The Jesus Of The Seminar: Away With The Manger?

Selected highlights from this sermon.

A group of scholars called The Jesus Seminar once speculated that the vast majority of Jesus’ sayings in the Gospels weren’t actually spoken by Him. They believed that He was just a man, so they couldn’t consider many passages to be valid. 

But we can trust what the Bible says about Jesus, because the Scriptures give us Spirit-superintended, eyewitness accounts. 

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So who is the Jesus whom we worship? Can we trust the Christmas story? Can we believe in camels and in angels and in stars?

About ten years ago a group of scholars got together and called themselves The Jesus Seminar. These scholars – between 70 and 100 – decided that they were going to look at the Gospels in new light and determine which words were said by Jesus and which ones were not said by Jesus. They published their findings in a book entitled The Five Gospels because they included in it also the Gospel of Thomas, which is a Gnostic gospel that was found in 1945. I’d like to say more about it but we can’t for the sake of time.

And so what they decided to do was to publish this book, and they researched and discovered that 82% of everything attributed to Jesus in the New Testament was not said by Him. Jesus said only about 18%. It might come as a surprise, but according to them, Jesus did not say, “It is written: Man shall not live by bread alone, but by every word that proceeds out of the mouth of God.” Jesus did not say, “Let your light so shine among men that they may see your good works and glorify your Father who is in heaven.” Jesus did not say, “Seek ye first the Kingdom of God and His righteousness, and all these things will be added unto you.” Jesus did not say, “I am the way, the truth and the life. No man comes unto the Father but by Me.”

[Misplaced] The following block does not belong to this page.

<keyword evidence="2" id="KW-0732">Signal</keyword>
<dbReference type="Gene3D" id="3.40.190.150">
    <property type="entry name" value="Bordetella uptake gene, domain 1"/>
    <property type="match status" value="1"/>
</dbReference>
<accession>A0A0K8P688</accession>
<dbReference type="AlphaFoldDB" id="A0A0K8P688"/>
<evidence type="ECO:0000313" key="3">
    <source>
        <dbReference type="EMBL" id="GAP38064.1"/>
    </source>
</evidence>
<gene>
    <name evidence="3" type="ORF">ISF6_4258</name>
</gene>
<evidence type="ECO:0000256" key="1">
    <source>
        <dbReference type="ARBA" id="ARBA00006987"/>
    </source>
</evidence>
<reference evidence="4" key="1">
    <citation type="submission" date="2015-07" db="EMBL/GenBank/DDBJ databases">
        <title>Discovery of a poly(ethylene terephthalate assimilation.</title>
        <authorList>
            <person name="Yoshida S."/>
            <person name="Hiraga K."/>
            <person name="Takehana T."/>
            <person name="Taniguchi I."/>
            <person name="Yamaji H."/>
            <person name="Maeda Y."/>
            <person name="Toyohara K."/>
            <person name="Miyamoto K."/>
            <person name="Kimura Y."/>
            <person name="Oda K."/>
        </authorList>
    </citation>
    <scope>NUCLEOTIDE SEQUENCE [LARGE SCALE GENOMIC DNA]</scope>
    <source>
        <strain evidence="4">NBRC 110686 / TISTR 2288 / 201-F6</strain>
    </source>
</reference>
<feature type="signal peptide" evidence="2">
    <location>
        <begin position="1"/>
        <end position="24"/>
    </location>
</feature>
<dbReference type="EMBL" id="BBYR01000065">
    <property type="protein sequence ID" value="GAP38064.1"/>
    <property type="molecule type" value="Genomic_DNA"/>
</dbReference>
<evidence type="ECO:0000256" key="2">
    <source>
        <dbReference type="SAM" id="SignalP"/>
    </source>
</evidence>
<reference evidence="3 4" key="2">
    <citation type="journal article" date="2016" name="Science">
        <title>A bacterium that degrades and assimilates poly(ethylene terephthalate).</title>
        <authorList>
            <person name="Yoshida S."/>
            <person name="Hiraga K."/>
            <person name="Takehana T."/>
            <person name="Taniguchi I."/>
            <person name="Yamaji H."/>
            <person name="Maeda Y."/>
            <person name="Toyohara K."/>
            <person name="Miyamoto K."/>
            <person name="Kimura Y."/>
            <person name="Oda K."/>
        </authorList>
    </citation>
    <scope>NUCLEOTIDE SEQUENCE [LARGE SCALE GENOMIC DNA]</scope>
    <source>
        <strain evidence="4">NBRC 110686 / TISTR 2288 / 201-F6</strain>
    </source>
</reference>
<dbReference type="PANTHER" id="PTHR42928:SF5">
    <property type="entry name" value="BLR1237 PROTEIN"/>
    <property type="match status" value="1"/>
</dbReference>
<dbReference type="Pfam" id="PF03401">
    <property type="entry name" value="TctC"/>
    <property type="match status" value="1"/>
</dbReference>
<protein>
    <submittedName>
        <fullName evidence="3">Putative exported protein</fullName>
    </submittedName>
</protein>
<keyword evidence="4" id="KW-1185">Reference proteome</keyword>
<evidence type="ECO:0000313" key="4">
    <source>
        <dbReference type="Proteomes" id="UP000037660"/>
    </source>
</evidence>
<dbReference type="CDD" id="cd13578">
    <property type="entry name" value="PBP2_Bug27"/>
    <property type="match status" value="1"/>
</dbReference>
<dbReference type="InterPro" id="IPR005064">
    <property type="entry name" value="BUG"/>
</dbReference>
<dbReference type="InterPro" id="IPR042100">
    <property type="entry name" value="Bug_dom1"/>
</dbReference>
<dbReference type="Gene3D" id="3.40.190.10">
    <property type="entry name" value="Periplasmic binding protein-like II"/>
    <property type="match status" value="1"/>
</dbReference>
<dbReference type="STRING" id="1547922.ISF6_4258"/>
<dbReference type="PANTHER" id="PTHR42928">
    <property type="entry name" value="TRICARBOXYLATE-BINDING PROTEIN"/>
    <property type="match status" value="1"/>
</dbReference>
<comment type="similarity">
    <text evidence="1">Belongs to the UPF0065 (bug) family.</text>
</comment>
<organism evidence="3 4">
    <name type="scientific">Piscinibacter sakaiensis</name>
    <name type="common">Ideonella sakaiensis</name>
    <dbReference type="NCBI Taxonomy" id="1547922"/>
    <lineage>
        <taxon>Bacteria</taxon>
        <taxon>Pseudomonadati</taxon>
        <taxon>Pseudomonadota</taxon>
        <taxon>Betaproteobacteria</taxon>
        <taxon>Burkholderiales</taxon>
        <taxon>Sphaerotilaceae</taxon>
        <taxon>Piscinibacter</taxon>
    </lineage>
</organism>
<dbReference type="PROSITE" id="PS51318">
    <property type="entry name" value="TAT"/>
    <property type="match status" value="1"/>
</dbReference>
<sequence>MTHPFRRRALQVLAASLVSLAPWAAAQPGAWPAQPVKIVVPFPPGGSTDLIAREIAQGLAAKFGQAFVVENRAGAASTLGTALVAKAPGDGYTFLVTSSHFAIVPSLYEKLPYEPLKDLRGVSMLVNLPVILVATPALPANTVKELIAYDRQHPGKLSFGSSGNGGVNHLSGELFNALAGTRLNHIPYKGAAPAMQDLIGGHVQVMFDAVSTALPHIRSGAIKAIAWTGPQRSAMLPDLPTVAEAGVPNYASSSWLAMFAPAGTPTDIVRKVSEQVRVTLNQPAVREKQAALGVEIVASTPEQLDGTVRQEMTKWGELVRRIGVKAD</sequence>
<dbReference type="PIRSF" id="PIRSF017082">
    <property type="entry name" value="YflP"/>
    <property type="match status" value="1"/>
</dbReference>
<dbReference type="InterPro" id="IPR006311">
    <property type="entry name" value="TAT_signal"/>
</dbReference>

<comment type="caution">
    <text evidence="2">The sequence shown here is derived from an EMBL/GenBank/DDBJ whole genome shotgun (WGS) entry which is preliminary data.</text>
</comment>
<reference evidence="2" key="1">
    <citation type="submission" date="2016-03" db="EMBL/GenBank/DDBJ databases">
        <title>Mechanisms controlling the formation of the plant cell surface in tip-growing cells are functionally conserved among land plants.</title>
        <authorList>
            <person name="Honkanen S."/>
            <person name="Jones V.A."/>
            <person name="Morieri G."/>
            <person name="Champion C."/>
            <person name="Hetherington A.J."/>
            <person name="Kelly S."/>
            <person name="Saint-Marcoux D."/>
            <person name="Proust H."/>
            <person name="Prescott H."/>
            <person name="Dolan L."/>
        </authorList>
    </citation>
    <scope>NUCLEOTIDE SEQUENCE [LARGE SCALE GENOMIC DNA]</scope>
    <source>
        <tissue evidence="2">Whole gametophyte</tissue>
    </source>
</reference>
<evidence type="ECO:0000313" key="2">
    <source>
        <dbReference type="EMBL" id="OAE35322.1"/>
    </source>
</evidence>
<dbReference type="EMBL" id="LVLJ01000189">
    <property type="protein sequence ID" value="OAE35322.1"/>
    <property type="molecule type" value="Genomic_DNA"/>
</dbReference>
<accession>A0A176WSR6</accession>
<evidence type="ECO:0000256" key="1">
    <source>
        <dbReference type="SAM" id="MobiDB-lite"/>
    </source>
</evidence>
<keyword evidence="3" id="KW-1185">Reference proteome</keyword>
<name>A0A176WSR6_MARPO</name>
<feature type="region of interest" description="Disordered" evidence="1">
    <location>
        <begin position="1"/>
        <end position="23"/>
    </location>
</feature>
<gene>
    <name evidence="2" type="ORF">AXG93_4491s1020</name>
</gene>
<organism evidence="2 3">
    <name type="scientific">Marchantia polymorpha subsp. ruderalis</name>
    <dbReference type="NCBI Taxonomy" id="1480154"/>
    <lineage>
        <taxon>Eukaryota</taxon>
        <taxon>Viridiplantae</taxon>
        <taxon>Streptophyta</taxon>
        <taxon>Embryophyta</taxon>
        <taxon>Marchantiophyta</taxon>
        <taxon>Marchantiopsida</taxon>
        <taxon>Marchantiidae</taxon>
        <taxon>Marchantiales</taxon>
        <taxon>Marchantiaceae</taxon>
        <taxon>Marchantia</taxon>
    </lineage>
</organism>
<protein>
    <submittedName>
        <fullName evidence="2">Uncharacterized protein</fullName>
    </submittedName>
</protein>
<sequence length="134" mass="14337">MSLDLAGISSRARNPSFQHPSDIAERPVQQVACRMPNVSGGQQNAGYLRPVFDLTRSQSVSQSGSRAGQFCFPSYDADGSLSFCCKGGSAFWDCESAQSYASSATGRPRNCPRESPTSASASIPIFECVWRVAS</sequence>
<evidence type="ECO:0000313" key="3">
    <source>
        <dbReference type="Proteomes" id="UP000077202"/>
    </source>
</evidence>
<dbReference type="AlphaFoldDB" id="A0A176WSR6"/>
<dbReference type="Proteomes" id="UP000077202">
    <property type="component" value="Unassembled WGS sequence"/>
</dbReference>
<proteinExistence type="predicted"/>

Now the way the meetings took place was this. The scholars sat around and they decided to vote on 1,500 of the sayings of Jesus, and they used colored beads to indicate their vote. For example, if you believed that Jesus actually said it, you used a red marble or bead. Pink meant He might have said it. At least within it there is something embedded that could be from Jesus. Gray meant no, maybe but probably not. Black meant, “No, we’re sure Jesus didn’t say it.” So fully 82% of that which is in the New Testament was, shall I say it, blackballed? He didn’t say it.

Now, you say, “Well, Pastor Lutzer, why are you talking about this. I mean, you know, why don’t you just tell us some other story, but why are you sharing the results of this scholarship?” Well, for one thing, because the media constantly carries it. The Tribune some time ago had a detailed article about the Jesus Seminar and its findings. And if you were living in a house and you discovered that its foundation was sand and that you would be washed away in the first rainfall, suddenly you would become very interested in the foundation. In the very same way, if it is true - what they have published, then, of course, our faith is based on myths and sayings and legends and all the rest. And our destiny depends on what we believe and whether or not the Bible is true.